Discloser of Material Connection: I am a freelance writer for the Hughson Chronicle. As such, this is a “sponsored post,” reprinted with permission. The company who sponsored it compensated me via a cash payment to write it. Regardless, I only recommend products or services I use personally and believe will be good for my readers.

Possession vs Contemplation and other thoughts on the County Fair


How do we experience reality?




Some say by photographing every encounter, we are trying to capture it, to possess it, instead of allowing the moment to present to us what it has to offer. Contemplation is a manner of receiving, rather than possessing, to let the thing contemplated gradually reveal itself.




Or are we so accustomed to stimulation, that we depart the moment altogether, entering into the virtual realm of the “smartphone” even in the presence of exotic and magnificent animals where we might contemplate the beauty of creation or the heartache of captivity?




Perhaps we see reality only as a sort of reflection, through the lens of the phone camera, never truly pausing to see the sights and people are they truly are.




What will we observe when we open our eyes and put aside the distraction?




The appalling taste, texture and smells of life…


IMG_6319 2


The atrocity of human action and man’s inability to learn.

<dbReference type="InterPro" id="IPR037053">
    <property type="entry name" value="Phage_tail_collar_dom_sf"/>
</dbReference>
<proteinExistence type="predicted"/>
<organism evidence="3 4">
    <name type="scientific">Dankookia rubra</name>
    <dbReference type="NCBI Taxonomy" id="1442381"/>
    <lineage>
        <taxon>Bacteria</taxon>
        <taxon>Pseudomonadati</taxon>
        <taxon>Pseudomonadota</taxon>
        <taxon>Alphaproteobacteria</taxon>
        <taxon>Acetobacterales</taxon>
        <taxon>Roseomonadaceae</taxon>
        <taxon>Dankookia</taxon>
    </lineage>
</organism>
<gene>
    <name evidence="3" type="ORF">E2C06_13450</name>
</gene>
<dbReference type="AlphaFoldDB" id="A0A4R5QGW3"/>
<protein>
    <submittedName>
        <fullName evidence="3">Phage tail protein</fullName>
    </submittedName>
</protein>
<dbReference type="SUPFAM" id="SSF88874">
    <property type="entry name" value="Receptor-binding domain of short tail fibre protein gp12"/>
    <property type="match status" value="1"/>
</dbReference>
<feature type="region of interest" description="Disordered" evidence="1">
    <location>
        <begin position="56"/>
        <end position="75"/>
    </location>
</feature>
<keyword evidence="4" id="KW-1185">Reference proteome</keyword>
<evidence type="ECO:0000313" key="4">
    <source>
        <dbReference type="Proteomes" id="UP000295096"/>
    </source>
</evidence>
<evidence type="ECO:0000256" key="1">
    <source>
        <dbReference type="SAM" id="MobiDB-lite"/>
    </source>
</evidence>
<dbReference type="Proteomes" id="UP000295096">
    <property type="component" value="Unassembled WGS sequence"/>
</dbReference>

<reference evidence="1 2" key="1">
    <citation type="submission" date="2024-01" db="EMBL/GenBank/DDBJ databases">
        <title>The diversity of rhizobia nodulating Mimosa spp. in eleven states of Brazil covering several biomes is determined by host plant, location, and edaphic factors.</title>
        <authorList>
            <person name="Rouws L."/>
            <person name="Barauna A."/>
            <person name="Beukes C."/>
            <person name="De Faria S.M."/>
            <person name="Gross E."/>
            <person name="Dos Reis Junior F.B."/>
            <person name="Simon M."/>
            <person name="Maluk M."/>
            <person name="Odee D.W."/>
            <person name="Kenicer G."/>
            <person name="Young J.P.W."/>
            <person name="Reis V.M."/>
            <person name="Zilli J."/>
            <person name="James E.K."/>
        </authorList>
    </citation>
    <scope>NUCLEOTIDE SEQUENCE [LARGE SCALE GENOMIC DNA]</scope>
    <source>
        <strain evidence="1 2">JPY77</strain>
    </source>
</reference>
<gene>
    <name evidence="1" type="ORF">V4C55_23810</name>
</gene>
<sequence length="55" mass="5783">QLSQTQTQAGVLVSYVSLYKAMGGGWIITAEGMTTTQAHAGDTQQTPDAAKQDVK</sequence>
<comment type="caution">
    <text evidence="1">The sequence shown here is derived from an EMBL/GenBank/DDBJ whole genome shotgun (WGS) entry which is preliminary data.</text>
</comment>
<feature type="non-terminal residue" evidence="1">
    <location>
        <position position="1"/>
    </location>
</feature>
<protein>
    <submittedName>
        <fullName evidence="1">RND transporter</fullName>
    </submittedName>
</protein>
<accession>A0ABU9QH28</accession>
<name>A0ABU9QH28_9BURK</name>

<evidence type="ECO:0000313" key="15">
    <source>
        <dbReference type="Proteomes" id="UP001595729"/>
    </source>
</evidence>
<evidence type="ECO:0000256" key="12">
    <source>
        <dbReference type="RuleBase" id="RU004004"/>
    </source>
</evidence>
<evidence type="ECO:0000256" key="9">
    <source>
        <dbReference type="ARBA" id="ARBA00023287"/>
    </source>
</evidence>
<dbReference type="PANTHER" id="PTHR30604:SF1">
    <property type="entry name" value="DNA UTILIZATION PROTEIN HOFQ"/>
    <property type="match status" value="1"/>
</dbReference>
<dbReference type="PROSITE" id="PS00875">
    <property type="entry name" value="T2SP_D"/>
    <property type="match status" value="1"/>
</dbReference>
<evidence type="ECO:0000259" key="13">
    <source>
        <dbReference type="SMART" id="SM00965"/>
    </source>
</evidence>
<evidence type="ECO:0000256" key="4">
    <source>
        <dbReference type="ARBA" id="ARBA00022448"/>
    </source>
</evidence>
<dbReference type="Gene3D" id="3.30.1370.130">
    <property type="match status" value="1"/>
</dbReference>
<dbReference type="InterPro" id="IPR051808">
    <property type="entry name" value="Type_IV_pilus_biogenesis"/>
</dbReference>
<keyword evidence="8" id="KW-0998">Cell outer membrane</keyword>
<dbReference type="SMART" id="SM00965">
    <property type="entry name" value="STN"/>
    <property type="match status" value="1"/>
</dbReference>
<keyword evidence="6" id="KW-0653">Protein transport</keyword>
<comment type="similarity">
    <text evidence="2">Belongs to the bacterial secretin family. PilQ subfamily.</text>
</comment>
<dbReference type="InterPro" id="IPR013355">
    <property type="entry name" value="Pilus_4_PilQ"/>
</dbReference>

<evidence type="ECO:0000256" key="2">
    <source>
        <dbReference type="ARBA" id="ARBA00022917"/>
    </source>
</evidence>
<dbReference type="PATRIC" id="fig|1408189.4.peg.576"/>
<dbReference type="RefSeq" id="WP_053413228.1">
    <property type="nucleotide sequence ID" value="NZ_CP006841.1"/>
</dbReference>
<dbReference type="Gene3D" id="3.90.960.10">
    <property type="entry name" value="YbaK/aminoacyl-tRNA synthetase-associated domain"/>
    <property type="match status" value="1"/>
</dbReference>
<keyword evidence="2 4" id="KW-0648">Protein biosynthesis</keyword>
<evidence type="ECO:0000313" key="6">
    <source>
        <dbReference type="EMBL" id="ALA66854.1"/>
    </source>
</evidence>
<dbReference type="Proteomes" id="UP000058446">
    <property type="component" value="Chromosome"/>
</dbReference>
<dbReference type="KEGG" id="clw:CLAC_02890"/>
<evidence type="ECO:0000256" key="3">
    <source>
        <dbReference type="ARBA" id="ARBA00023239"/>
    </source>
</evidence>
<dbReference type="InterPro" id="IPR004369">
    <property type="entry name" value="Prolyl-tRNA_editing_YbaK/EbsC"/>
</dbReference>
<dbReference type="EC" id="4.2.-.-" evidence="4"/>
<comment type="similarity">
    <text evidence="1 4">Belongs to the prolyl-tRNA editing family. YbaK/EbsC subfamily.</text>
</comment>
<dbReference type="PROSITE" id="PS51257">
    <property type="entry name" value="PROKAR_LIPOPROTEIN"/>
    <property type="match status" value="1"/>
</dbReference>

The vibrant consumerism and overwhelming opportunities for pleasure in modern society…
















And the humor of what it means to be human in a species with others totally like us and totally different.




This post inspired by observations at the Stanislaus County Fair and an inspiring education in the mind and literary work of Flannery O’Connor.

Fours Ways to Wonder and Awe

I went to the Coast. I came back to the kitchen.


We are surrounded with vestiges (fingerprints) of God that point us to Him. They connect us to something higher, something bigger than ourselves, something that tells us the world makes sense and despite the chaos, tragedy and crime, it is good that we are here.




In Creation


Each plant perfect in itself, a feast for our eyes.




They creep into our traditions, marking the changes in the seasons and our lives.




In Worship


There is splendor in the manner in which a human being lifts its soul up to its God. We pour all of ourselves whether through craft, art, song or service.

Men and women made that…and they made it as a gift.




In History


We have the capacity to create beautiful spaces and those beautiful spaces can envelop us in their texture, color and warmth. Mission San Juan Bautista was built in 1798. Imagine the footsteps that walked these steps. When I walk here, I connect to something that existed before me and will exist after me. I am merely an observer, a participant for a brief moment.




In Skill


The waves are unpredictable. You must wait for them, learn to tell the right one, the right time, the right angle.




Yet men and women can do this. They can ride the waves in a way so utterly human and yet so beyond.




I will catalog these thoughts from my evening away from home. I tuck them inside my memories to remind me as the temperatures rise, the valley gets dusty and the cleaning seems endless.




I do need to travel far away to see all this. There are vestiges wherever I go reminding me to live always in wonder and awe.

Why Should I Attend my Parish Festival?

We don’t have to know our neighbors.




We don’t need to know about the little community events.




Our children will survive if they never see a Ferris Wheel in real life.




We can know nothing about the cultural roots of the person next door.




And we can live without any sense of wonder and awe.